By Nathan Young - Storytelling Consultant
A couple weeks ago I attended a tech conference with a seminar on storytelling. One of the presenters of the seminar was introduced as a “master storyteller.” A snarky person from the seminar audience (not me!) asked, “what makes you a ‘master storyteller?’”
The presenter rightly dodged the question by pointing to his introducer and quipping “he said that, not me.”
The situation got me thinking though… Who is a master storyteller? What would they look like? I see that term bandied about sometimes so it’s not a completely worthless inquiry.
Would a master storyteller be able to spin a colorful yarn on a moments notice? Could they tug on our heartstrings without fail every time they open their mouths? Do they know things about storytelling that we don’t?
The more I thought about it, the more I realized that the answer is none of the above. The reality is that there are no master storytellers. The idea is a bit of a fallacy.
Maybe part of what makes a “master storyteller” is having the experiences to share. That might be true, but we can’t all be Richard Branson, can we?
Or would a master storyteller be good at telling fictional or other people’s stories? But is it as masterful if it’s not your own true story?
Perhaps a master storyteller is adapting the ol’ Wayne Gretsky adage to storytelling, “you miss 100% of the shots you don’t take.” But that paints the picture of a person constantly attempting to tell a story for every occasion, no matter how good a fit the story might be. That would be obnoxious.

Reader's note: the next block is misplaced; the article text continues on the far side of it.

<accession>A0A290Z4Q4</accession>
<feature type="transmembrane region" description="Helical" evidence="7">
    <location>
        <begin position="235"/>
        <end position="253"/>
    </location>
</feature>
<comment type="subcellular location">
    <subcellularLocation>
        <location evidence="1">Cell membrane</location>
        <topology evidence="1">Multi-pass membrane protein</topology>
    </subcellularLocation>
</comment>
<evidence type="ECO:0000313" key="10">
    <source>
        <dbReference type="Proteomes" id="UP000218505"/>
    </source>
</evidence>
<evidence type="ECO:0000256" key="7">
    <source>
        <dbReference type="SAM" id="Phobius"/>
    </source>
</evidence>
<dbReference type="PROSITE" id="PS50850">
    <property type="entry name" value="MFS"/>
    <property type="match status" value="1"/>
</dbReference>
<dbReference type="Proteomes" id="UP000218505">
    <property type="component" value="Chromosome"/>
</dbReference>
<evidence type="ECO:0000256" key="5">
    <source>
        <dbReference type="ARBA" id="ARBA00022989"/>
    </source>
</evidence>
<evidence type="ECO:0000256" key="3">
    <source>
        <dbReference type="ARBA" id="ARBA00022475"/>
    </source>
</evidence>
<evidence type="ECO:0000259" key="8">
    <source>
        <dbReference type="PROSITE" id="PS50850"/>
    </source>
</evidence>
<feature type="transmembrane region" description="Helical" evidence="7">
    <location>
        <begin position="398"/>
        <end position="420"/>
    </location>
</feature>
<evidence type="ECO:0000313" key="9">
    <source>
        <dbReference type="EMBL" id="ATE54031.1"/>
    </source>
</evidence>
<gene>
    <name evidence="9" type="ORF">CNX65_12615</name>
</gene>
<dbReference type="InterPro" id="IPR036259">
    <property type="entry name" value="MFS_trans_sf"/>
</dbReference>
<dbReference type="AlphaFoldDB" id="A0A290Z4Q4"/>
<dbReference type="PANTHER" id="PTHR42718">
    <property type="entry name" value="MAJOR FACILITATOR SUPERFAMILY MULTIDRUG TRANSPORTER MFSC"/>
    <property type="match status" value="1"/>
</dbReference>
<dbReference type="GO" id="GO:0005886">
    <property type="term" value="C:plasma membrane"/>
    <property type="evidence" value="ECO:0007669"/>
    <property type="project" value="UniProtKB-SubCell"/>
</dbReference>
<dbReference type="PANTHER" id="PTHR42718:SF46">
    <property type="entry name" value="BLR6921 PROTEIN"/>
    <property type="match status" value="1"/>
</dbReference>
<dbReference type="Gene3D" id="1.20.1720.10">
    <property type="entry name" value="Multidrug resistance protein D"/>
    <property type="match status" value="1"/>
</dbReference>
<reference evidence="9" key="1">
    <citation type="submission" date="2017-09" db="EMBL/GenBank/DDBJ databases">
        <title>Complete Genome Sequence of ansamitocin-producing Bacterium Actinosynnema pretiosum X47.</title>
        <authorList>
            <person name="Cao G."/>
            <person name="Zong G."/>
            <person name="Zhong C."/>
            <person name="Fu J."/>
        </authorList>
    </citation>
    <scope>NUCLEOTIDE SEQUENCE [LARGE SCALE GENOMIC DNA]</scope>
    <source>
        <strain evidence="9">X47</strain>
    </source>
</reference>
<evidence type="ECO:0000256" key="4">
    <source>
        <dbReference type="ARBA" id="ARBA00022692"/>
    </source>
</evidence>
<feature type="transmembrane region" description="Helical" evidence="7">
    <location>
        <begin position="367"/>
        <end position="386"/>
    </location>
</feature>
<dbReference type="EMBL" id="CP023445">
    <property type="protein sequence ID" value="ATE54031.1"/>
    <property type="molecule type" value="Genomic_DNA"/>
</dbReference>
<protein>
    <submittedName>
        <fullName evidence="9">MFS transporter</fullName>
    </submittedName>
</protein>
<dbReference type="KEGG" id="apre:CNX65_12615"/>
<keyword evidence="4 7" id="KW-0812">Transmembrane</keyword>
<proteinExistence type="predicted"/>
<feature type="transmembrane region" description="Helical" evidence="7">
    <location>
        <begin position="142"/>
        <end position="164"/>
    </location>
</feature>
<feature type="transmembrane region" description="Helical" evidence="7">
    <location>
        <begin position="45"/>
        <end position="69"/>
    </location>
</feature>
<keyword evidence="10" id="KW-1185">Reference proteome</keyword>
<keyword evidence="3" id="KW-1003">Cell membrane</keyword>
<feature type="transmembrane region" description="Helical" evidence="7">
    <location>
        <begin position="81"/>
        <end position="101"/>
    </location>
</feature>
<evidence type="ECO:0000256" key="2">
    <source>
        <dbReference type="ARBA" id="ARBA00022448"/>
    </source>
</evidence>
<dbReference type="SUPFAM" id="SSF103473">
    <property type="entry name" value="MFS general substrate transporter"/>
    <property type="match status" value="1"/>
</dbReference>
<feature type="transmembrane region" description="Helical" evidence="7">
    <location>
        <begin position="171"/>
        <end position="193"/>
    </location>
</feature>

The truth is, nobody is going to be able to tell a perfect story at any moment, or ‘wow’ us with a great story every time. Eventually they’re going to tell a snoozer, run out of ideas, or just get bad (see M. Night Shyamalan).
In my experience, storytelling is more a practice than a goal; a mindset more than a skill. If there is one idea I try to transfer to all my clients it’s that it’s not about being an amazing storyteller, it’s more about getting comfortable with sharing your stories, sharing of yourself and sharing who you are.
The act of telling our stories is the act of exposing ourselves. It’s about authenticity, and perhaps getting comfortable telling stories about mistakes you made, times you were scared, or the moments you’re less proud of. These are the stories that help people to get to know you. It might seem scary to expose yourself this way, but trust me, you aren’t alone in your experiences. In fact, by being willing to share stories of our challenges and failures, you’ll find that people will become more comfortable opening up and sharing their own stories with you.
If you’re new to storytelling, my advice would be rather than trying to craft a perfect compelling story, start with just getting comfortable talking about your day. Talk about the ups and downs, the things that had you feeling good, the things that frustrated you, and the parts of your day that stood out. From there you can eventually get deeper into the stories about the things you want to accomplish and what drives you in life.
Sharing our stories is sharing of ourselves. Our identities are tied to the stories we share. You literally are your stories, By becoming comfortable sharing them, you not only express yourself better, but you present other people with the opportunities to express their stories to you.
Want some help with planning your own stories? I've got the perfect tool for you. Sign up below and I’ll send you my Story Planner Worksheet. It will walk you through the basic steps of crafting the stories you can have handy for when you need them.